Bug 6251 - security: rsync executes remote commands
Summary: security: rsync executes remote commands
Alias: None
Product: rsync
Classification: Unclassified
Component: core (show other bugs)
Version: 3.0.5
Hardware: x86 Linux
: P3 major (vote)
Target Milestone: ---
Assignee: Wayne Davison
QA Contact: Rsync QA Contact
Depends on:
Reported: 2009-04-07 15:36 UTC by Urban Mueller
Modified: 2009-04-08 11:36 UTC (History)
0 users

See Also:


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Description Urban Mueller 2009-04-07 15:36:28 UTC
when a source file name listed on the rsync command line contains | or ; then whatever comes after is executed as a command on the remote machine.

rsync somehost:/foobar\;date\>/tmp/date .

(note the backslashes)

will fail and leave behind the file /tmp/date on the somehost. this can cause serious trouble when file names can be picked by untrusted users.

the problem doesn't seem to occur when evil file names occur in a tree being copied or when given as copy source.
Comment 1 Wayne Davison 2009-04-07 17:11:28 UTC
This is not a security problem because for it to occur, the user needs to have ssh access to the host, so you're already trusting them for that.  If you are limiting what they can do via ssh, it is up to you to ensure that the command they specified is safe, not rsync (since it is the shell that is processing those characters -- rsync never sees them).
Comment 2 Matt McCutchen 2009-04-07 19:22:28 UTC
I think Urban is talking about a script that runs an rsync-over-ssh client on behalf of an untrusted caller, in which case the ability to run arbitrary remote commands would be a vulnerability in the script.  Urban, to prevent the command execution, you can add --protect-args to the script.  Then rsync won't pass the filenames through the remote shell, but the remote rsync will expand globs itself.  If you don't even want globbing, use --files-from and perhaps --from0.  I don't think a change to rsync is needed.
Comment 3 Urban Mueller 2009-04-08 07:17:18 UTC
@Wayne: Yes it is a security problem. Scenario: The user is in an apache+php process and needs to copy around arbitrarily named files he just uploaded on a cluster. The cluster allows password free login every host to every other host, which is perfectly safe as long as any commands executed are chosen by php.

At no point did we give the user permission to execute arbitrary commands! We just allow him to copy a file named by him, that's a completely different security level. However if that name contains certain characters, he can escalate his privilege using rsync. Imagine he uploads a file named ';rm -rf ..'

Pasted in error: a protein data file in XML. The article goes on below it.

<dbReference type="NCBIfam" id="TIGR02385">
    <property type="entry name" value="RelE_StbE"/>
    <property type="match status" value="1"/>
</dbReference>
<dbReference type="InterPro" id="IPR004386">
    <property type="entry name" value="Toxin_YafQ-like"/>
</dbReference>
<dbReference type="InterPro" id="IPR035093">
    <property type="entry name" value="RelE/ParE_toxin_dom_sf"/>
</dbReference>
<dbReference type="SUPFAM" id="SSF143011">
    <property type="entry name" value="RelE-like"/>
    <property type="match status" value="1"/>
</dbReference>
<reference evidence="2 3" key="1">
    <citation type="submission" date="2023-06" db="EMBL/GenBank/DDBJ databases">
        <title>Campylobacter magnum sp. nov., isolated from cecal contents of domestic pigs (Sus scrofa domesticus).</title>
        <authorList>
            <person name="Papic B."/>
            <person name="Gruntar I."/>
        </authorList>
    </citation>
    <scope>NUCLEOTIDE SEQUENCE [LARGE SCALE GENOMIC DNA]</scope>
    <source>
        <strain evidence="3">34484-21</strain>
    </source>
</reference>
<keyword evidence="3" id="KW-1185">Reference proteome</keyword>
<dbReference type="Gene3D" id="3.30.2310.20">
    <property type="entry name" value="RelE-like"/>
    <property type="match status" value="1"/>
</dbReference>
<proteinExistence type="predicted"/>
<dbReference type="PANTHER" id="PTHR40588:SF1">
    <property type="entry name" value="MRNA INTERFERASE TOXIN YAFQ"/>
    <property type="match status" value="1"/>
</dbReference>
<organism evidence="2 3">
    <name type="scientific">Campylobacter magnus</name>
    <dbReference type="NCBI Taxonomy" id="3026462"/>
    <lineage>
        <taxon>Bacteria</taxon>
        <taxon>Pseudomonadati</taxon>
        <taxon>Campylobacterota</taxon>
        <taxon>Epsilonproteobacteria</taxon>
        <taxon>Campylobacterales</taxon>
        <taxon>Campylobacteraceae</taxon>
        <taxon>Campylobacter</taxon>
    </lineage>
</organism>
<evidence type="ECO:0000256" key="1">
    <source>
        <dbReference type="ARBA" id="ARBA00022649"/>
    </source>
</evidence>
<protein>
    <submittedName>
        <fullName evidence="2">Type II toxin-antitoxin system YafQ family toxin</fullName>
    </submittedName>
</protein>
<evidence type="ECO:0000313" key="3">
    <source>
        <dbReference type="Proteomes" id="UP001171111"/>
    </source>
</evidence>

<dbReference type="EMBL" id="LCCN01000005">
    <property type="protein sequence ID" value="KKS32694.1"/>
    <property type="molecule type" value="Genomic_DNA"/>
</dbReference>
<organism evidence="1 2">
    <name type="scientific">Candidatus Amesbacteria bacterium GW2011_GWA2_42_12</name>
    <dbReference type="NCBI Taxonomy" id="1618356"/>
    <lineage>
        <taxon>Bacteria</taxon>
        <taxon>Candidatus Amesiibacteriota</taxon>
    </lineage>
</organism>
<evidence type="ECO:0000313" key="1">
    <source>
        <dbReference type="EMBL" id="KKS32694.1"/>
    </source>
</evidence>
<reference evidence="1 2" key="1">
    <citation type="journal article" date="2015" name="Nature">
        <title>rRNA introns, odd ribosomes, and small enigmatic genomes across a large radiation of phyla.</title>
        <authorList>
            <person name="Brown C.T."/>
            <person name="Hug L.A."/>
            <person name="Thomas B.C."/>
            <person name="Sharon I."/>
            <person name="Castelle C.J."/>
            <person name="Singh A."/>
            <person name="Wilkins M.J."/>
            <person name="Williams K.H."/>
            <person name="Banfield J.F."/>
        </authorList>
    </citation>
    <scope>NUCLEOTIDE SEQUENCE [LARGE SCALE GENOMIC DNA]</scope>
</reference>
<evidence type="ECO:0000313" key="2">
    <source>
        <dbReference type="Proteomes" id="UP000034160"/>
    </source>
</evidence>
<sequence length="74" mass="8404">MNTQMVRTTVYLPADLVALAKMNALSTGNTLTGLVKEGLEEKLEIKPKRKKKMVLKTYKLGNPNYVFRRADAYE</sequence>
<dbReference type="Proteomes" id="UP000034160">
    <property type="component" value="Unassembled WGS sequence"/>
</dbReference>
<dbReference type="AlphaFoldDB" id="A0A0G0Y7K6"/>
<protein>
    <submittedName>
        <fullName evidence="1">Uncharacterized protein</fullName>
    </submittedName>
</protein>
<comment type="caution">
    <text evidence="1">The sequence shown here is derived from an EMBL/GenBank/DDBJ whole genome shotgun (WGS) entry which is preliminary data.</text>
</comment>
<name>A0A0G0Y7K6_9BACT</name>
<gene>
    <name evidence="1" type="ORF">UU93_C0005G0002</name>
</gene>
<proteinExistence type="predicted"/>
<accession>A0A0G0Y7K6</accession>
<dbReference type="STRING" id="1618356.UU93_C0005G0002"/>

All other unix tools handle this case without problems if the file name is escaped correctly, just rsync (and scp) have a problem. --protect-args does solve the problem but not everyone knows about or remembers to use it. I see no reason why dangerous characters can't ALWAYS be escaped before passing the args to the shell for globbing. I'd escape everything but \w * ? [ ] { }
Comment 4 Wayne Davison 2009-04-08 11:36:01 UTC
If you don't trust your users, you need to setup something better on your part, such as forcing the -s (--protect-args) option on all rsync commands that get run on the client and using a different shell (or forced wrapper script) on the remote hosts that ensures the safety of the command-line.  When doing an ssh transfer, rsync assumes that you to know what you're doing.  It does not know what shell is on the other side, so asking it to escape chars in an undefined manner is not something that it can do portably (so if we build in bourne-shell escaping, that could break the use of a more rare shell setup).

I recommend a safety script on the remote hosts to ensure that nothing tricky is going on.  Rsync supplies a script named rrsync in the support directory that handles safe globbing of filenames without allowing a shell to interpret special characters (since it completely avoids the spawning of a shell).  If you setup the ssh logins to force the command to go to the rrsync perl script, it can both validate the command-line options and safely handle the file args for you.

Rsync also supports daemon mode (including daemon over ssh) for being the most safe and restrictive.

Because making ssh transfers safe takes setup outside of rsync, I am marking this bug request as wontfix.